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Nystagmus in pediatric patients: interventions and patient-focused perspectives

Authors Penix K, Swanson M, DeCarlo D

Received 9 April 2015

Accepted for publication 4 June 2015

Published 21 August 2015 Volume 2015:9 Pages 1527—1536

DOI https://doi.org/10.2147/OPTH.S62786

Checked for plagiarism Yes

Review by Single-blind

Peer reviewer comments 4

Editor who approved publication: Dr Scott Fraser


Kimberly Penix,1 Mark W Swanson,1 Dawn K DeCarlo1,2

1School of Optometry, 2Department of Ophthalmology, School of Medicine, University of Alabama at Birmingham, Birmingham, AL, USA

Abstract: Nystagmus refers to involuntary, typically conjugate, often rhythmic oscillations of the eyes. The most common cause of nystagmus in children is infantile nystagmus syndrome (INS). INS presents within the first few months of life and is sometimes accompanied by an ocular condition associated with sensory impairment. Because this condition affects a person throughout life, it is important to understand the options available to manage it. This review focuses on the underlying nystagmus etiology, psychosocial and functional effects of nystagmus, as well as current principles of management, including optical, pharmacological, surgical, and rehabilitative options. Currently, the neural mechanisms underlying INS are not fully understood. Treatment options are designed to increase foveation duration or correct anomalous head postures; however, evidence is limited to mainly pre- and post-study designs with few objective comparisons of treatment strategies. Management of INS should be individualized. The decision on which treatment is best suited for a particular patient lies with the patient and his/her physician.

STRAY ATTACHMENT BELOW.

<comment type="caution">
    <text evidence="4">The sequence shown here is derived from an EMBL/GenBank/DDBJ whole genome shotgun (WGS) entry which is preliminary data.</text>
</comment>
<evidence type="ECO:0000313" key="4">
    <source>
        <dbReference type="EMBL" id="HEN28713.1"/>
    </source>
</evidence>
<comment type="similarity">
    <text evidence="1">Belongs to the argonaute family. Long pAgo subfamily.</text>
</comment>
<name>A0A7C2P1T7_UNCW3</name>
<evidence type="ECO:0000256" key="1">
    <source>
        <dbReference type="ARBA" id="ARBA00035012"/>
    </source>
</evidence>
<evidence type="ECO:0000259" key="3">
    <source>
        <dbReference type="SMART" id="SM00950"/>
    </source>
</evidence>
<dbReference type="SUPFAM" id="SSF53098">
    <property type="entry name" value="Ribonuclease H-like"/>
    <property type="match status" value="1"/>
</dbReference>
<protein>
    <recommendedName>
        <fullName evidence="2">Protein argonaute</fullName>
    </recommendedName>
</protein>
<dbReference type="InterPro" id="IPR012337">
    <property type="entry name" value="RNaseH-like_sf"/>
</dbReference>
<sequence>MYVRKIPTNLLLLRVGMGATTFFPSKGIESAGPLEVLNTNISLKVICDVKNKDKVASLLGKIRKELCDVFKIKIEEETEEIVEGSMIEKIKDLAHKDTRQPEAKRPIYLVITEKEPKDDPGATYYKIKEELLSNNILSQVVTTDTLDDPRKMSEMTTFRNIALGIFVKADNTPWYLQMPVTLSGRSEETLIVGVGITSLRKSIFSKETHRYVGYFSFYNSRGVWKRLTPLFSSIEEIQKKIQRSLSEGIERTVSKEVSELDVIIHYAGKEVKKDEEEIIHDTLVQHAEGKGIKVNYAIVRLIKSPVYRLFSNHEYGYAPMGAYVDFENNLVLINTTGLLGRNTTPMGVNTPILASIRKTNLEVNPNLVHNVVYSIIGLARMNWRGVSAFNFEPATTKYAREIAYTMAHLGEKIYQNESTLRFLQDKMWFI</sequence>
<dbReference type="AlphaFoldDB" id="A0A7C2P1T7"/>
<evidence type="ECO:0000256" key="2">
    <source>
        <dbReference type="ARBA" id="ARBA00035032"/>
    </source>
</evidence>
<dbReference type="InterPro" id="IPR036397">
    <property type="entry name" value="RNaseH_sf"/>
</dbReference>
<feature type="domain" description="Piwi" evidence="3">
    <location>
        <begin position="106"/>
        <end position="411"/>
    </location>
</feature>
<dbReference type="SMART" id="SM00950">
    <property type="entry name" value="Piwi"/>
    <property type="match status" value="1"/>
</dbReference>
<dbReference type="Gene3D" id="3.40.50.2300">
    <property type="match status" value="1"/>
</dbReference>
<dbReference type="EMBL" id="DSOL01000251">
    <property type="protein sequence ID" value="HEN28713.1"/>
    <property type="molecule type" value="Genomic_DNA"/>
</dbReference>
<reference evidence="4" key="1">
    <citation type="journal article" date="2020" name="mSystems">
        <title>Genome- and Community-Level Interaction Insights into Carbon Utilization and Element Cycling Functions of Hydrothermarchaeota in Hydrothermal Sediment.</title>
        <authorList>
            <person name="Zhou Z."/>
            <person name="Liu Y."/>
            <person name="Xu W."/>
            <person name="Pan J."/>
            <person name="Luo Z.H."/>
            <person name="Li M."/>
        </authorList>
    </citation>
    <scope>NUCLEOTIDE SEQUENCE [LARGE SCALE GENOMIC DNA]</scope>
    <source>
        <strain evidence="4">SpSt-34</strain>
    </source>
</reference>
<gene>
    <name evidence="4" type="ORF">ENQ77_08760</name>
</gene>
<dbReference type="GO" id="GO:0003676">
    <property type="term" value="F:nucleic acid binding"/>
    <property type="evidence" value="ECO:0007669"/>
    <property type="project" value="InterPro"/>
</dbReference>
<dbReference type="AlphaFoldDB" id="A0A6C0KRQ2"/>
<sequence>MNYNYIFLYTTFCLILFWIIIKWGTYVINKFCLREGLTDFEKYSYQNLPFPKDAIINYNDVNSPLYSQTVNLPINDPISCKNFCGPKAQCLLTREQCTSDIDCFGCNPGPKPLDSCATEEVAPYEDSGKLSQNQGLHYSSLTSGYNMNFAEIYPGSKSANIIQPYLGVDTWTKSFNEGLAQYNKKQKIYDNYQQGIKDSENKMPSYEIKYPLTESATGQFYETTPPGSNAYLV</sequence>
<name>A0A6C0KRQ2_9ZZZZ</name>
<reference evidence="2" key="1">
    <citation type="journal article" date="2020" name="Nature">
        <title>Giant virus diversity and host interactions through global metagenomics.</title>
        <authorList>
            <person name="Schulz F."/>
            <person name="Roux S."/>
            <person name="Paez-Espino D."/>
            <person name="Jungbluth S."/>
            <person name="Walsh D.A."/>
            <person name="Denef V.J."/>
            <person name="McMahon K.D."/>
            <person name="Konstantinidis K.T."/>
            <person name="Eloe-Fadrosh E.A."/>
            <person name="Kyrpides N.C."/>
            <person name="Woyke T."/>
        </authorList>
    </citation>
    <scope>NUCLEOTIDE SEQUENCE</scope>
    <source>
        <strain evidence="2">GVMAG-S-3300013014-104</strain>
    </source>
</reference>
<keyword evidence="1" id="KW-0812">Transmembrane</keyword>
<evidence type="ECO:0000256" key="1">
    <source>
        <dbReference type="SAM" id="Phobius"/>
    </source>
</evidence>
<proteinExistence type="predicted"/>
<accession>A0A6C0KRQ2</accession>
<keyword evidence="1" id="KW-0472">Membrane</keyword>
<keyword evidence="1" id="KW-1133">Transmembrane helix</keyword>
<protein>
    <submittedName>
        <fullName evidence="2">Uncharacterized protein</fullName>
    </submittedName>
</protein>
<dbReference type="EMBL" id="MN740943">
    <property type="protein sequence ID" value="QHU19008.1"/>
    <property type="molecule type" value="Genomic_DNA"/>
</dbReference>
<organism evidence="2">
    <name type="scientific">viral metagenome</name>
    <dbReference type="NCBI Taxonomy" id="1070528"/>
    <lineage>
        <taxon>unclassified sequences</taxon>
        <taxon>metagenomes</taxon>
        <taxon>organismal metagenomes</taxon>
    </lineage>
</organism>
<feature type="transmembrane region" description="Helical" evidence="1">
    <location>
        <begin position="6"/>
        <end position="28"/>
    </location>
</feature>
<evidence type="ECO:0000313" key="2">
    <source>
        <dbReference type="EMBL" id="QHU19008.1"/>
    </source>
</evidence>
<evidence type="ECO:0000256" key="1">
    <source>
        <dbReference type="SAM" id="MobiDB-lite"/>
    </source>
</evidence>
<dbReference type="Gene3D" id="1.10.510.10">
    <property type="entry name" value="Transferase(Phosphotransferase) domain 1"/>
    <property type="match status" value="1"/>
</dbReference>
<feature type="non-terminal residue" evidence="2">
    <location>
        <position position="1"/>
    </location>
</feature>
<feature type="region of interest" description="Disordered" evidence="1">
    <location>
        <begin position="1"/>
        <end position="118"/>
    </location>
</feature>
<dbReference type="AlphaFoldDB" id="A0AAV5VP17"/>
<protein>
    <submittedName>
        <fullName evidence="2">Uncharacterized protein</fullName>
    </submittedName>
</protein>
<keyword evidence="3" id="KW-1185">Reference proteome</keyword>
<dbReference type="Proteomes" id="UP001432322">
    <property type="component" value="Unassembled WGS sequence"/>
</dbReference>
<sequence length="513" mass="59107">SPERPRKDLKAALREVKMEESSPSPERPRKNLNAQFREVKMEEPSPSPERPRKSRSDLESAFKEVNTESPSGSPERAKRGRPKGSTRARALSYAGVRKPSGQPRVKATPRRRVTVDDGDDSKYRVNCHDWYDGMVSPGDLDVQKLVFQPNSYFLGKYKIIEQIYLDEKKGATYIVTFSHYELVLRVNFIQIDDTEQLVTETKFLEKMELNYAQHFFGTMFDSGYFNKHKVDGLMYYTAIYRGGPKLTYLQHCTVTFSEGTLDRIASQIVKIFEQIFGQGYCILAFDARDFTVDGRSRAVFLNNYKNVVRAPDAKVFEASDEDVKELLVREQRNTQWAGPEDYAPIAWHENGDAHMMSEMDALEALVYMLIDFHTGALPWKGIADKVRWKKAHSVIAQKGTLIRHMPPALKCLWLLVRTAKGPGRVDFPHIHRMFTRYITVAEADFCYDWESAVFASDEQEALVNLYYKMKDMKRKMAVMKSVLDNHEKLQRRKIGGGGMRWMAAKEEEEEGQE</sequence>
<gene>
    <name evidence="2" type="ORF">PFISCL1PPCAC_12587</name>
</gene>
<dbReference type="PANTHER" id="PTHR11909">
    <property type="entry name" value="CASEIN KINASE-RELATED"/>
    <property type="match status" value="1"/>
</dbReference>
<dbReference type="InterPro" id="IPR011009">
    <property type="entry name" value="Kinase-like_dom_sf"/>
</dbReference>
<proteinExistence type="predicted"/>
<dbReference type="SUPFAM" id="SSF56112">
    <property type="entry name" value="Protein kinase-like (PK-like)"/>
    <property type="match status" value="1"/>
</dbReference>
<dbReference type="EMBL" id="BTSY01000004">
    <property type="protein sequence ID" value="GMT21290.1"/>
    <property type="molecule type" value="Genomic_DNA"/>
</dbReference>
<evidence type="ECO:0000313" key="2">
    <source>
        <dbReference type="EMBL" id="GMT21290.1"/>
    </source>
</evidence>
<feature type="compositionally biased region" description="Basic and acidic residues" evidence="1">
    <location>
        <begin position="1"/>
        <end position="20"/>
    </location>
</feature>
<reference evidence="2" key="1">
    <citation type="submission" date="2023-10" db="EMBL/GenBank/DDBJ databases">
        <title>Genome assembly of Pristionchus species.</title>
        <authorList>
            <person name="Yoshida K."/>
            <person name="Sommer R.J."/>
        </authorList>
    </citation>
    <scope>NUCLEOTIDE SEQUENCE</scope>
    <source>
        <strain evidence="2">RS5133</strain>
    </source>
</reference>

Keywords: nystagmus, infantile nystagmus syndrome, vision impairment, pediatric, quality of life

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